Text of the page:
As with almost everything, children vary in their development of speech and language. There are, however, identifiable "milestones" that can help determine if a child falls within the "normal" range. Here are some milestones by age:
Birth to 6 months: Reacts to loud sounds. Turns head toward a sound source. Laughs, cries and fusses. Makes noise when talked to.
6 months to 1 year: Repeats repetitive syllables or babbles, such as "da, da, da." Tries to communicate by actions or gestures. Attempts to repeat your sounds.
1 year to 18 months: Follows simple directions accompanied by gestures. Answers simple questions nonverbally. Can recognize and point to common objects. Tries to imitate simple words.
18 to 24 months: Follows simple directions without gestures. Says eight to 10 words. Understands simple verbs such as "eat" and "sleep." Correctly pronounces most vowels and n, m, p and h (particularly at the beginning of syllables and short words).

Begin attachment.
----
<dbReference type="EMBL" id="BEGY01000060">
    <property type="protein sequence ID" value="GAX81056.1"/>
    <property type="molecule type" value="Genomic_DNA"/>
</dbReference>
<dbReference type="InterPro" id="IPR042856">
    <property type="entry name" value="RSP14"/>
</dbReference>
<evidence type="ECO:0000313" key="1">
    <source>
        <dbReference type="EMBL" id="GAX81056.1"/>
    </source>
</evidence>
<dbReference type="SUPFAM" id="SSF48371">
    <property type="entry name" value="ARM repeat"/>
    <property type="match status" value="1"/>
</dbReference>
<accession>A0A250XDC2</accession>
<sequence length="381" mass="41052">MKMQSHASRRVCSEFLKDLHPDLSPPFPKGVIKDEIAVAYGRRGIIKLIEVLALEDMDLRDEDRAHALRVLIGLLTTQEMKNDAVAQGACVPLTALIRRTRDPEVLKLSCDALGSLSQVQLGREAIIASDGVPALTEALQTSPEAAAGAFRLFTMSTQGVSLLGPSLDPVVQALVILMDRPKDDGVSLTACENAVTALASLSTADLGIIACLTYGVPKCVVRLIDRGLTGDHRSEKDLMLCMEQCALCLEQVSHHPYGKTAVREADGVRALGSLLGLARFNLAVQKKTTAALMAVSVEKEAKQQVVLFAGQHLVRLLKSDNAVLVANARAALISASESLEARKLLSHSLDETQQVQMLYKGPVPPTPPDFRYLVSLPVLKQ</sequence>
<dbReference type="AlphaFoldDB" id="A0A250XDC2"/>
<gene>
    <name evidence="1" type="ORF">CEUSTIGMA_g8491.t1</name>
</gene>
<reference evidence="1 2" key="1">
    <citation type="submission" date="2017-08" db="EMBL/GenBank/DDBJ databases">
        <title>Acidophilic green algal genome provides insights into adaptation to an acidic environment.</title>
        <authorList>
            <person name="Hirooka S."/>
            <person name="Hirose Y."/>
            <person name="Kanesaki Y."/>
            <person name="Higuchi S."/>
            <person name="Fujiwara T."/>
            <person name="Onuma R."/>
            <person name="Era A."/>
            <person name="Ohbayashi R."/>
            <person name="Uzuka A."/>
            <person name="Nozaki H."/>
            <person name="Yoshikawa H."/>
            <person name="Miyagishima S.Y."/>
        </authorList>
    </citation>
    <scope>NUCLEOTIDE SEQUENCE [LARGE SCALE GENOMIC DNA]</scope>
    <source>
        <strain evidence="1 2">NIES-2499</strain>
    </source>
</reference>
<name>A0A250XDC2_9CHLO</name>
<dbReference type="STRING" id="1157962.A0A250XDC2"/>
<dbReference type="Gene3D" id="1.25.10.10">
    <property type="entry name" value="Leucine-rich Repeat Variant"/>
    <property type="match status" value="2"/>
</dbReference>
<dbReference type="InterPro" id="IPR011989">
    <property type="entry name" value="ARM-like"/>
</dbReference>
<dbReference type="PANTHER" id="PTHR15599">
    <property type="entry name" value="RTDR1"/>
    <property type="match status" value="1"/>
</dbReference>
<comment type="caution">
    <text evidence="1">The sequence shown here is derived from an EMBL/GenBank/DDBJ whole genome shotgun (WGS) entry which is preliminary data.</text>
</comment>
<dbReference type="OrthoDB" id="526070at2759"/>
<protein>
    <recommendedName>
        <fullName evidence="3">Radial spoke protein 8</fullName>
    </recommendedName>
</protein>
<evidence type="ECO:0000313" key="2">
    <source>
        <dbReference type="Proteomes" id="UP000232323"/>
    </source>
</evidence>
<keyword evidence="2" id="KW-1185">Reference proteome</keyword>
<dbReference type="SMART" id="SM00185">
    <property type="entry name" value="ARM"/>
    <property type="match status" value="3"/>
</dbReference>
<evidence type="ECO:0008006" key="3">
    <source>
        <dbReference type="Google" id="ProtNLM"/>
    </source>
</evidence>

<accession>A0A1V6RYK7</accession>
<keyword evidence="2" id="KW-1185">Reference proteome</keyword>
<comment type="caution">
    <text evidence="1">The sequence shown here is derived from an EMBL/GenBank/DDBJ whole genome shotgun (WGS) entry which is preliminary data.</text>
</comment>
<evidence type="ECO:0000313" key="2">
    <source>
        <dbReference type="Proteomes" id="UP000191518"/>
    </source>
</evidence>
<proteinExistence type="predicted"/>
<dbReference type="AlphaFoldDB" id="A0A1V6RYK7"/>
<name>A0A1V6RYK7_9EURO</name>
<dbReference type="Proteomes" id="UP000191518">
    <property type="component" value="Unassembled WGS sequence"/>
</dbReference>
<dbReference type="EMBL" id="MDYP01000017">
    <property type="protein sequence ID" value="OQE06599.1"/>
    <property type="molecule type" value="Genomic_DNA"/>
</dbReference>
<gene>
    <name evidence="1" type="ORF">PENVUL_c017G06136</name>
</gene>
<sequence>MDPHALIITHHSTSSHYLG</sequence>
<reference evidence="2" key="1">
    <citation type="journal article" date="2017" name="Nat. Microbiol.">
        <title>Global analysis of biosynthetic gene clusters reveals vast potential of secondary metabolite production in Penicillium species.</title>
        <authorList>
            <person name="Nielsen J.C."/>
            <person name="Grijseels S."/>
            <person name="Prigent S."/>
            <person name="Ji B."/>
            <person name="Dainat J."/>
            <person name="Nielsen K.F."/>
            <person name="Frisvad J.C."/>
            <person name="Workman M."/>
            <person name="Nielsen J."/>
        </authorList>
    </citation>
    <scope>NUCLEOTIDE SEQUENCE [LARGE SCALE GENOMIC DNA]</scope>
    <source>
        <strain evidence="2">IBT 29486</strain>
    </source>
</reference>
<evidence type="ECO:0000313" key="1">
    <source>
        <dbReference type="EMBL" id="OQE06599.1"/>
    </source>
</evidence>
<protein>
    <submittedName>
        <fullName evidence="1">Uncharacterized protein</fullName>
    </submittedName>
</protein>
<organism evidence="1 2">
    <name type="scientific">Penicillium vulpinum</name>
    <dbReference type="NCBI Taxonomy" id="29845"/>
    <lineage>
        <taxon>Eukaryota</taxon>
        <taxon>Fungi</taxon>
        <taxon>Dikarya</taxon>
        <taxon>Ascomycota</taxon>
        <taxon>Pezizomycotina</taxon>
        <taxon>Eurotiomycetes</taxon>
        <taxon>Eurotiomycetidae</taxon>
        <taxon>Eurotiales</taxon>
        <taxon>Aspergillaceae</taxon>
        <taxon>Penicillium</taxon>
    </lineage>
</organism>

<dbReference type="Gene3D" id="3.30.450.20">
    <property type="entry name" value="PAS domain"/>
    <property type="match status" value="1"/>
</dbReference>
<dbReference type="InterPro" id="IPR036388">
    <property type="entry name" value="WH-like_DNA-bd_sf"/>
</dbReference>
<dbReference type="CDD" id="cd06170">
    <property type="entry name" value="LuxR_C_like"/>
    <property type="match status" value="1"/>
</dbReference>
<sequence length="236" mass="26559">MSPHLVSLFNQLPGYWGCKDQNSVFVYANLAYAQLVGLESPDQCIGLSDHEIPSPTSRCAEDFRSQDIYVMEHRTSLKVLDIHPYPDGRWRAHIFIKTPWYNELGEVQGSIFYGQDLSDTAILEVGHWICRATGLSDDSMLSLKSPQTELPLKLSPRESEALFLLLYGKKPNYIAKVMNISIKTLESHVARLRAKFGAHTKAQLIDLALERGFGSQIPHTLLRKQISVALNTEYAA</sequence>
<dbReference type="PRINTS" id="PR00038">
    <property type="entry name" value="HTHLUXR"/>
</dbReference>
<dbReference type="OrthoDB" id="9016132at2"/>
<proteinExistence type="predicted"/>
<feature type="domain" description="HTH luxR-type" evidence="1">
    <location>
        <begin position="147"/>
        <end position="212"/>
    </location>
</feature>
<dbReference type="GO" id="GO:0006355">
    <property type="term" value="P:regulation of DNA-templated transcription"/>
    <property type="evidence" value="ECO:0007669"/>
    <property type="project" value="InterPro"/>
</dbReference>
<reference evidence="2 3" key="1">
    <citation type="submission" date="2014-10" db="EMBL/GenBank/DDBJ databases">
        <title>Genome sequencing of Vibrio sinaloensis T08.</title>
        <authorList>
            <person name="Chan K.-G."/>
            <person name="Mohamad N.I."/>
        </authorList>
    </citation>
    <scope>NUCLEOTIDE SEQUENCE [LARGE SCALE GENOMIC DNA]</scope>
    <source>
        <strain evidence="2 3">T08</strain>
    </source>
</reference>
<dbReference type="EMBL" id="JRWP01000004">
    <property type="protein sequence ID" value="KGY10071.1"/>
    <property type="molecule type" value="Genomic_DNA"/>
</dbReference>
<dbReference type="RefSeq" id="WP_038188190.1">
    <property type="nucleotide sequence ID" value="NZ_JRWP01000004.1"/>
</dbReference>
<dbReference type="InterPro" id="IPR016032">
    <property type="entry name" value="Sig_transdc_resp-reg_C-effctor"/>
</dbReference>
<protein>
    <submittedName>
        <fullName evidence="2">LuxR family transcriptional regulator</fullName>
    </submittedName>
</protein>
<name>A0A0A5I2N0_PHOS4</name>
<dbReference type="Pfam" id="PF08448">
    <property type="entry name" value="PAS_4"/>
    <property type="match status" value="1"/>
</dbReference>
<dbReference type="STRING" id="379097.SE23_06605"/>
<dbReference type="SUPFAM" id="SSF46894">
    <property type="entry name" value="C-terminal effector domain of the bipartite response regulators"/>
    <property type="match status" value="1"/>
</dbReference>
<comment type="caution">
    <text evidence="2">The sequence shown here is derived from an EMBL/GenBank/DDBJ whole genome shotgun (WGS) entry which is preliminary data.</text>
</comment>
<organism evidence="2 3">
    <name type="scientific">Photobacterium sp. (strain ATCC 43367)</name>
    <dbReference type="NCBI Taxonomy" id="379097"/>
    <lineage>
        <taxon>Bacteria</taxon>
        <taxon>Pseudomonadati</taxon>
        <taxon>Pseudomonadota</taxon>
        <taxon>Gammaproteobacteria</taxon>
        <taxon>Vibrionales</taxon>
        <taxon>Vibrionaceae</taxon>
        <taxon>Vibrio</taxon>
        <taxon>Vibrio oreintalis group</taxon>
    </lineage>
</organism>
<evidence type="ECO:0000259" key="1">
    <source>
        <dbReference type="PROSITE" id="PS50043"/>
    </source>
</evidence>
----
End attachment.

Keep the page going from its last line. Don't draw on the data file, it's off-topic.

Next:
2 to 3 years: Says about 40 words at 24 months. Answers simple questions. Speaks in two-to three-word phrases. Speech becomes more accurate but may still leave off ending sounds. (Strangers may not be able to understand much of what is said.)
3 to 4 years: Uses most speech sounds but may distort some of the more difficult sounds such as l, r, s, sh, ch, y, v, z and th. (These sounds may not be fully mastered until age 7 or 8.) Strangers are able to understand most of what is said. Expresses ideas and feelings verbally.
4 to 5 years: Understands complex questions. Speech is understandable but makes mistakes pronouncing long, difficult or complex words, such as "hippopotamus." Says about 200 to 300 words.
5 years: Understands more than 2,000 words. Engages in conversation. Uses sentences of eight or more words in length.
Source: National Institute on Deafness and Other Communication Disorders. More information is available at http://www.nidcd.nih.gov/health/parents/speechandlanguage.htm.